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Will Publishers Ever Make Money Off eBooks?

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BNReaderBarnes & Noble’s (s BKS) launch of a full-scale ebook challenge to Amazon (s AMZN), including a deal to be the exclusive ebookstore provider to Plastic Logic’s would-be Kindle-killer when it’s released next year, means the emerging market for digital books will finally see some real competition. That’s good news for publishers concerned over Amazon’s iTunes-like dominance of the ebook business.

But not as good as it could have been, for Barnes & Noble’s pricing is keeping ebooks firmly in the loss-leader category, at least for the time being.

While Amazon has never disclosed the number of Kindles it’s sold since they were introduced in 2007 (analysts estimate it at roughly 1 million), the Kindle is clearly the most popular dedicated ebook device in the U.S., with a market share of at least 80 percent, probably higher. Thanks to the Kindle’s proprietary technology, however, there’s only one way for publishers to reach that audience of avid readers: through Amazon’s ebookstore (unless they’re willing to sell ebooks without DRM, of course, as most publishers are not).

Just as Apple (s aapl) did with its walled garden around the iPod, Amazon has used the leverage of its captive audience of Kindle users to set retail prices for ebooks. And, like Apple, it has set those prices largely to advance its own strategic interest in selling Kindles, not to maximize revenue for publishers.

Thus most new bestsellers at Amazon’s ebookstore can be downloaded for $9.99, less than half the list price most carry in hardcover. But Amazon still pays publishers a wholesale price of $12-$13 for those books, a loss-leader retail price that is quickly becoming the industry benchmark for new ebooks — to the deep chagrin of publishers, who worry that wholesale prices will eventually be dragged down as well. Google (s goog) managed to bring a smile to publishers’ faces in June when it announced plans to launch an e-commerce platform for ebooks allowing publishers to sell directly to consumers at prices of their own choosing. But the big “get” for publishers was always going to be Barnes & Noble, the world’s largest bookseller and Amazon’s toughest potential competitor.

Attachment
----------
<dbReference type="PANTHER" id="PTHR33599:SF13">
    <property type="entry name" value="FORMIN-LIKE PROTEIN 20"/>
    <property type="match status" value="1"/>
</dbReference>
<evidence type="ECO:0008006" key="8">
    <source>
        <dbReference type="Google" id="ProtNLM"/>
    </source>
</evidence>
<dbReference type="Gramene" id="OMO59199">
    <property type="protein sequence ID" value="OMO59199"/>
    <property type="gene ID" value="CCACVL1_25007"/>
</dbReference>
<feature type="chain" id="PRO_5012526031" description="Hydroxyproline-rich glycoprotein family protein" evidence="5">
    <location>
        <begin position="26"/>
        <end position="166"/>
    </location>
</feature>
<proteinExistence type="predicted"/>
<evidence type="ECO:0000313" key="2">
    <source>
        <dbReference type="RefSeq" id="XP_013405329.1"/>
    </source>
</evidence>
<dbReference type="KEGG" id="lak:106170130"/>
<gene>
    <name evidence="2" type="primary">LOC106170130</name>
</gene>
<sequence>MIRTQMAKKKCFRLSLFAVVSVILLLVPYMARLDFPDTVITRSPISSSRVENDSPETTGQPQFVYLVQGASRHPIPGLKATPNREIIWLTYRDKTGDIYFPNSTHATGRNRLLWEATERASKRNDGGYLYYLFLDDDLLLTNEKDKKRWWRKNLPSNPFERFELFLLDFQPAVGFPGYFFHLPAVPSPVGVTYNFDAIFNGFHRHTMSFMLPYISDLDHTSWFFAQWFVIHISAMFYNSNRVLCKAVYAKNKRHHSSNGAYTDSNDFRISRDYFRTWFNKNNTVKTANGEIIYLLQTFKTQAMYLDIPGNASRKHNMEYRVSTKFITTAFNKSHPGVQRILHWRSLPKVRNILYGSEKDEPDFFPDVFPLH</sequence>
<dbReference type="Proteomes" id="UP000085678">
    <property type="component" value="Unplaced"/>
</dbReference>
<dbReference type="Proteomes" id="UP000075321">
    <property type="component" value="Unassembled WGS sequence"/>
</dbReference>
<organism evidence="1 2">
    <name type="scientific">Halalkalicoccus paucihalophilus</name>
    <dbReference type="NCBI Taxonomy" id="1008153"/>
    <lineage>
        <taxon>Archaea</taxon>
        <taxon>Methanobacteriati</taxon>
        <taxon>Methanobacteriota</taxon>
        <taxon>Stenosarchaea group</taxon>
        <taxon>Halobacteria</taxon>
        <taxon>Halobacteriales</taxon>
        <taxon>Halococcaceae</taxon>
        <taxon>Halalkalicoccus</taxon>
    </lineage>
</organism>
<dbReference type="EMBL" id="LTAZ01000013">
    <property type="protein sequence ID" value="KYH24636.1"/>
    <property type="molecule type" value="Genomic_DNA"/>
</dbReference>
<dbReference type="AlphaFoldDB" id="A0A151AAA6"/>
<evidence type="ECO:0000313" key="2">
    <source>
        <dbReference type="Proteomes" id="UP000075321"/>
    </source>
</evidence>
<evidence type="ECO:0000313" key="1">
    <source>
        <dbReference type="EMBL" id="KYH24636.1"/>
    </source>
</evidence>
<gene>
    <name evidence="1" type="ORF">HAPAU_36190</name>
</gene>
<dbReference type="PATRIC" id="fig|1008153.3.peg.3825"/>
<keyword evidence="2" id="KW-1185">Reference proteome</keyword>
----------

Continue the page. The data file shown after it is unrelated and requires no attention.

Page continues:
So what has Barnes & Noble done? Essentially, it’s gone and adopted Amazon’s pricing structure. Monday’s announcement boasts that the new Barnes & Noble e-book store will feature “hundreds of best-settlers” at — you guessed it — “only $9.99.”

The news isn’t all bad for publishers. Unlike Amazon, Barnes & Noble is pursuing a multiplatform approach that could greatly expand the universe of digital readers even without the boost from Plastic Logic, ultimately loosening Amazon’s grip. The Barnes & Noble eReader app is already available on the iPhone and iPod Touch and will run on other mobile platforms as well, including BlackBerrys (s rimm), in addition to Mac and Windows-based PCs. B&N also supports the open ePub standards developed by the International Digital Publishing Forum, which many publishers are adopting for their digital supply chains. Amazon does not support ePub, meaning publishers need to maintain a separate Kindle supply chain.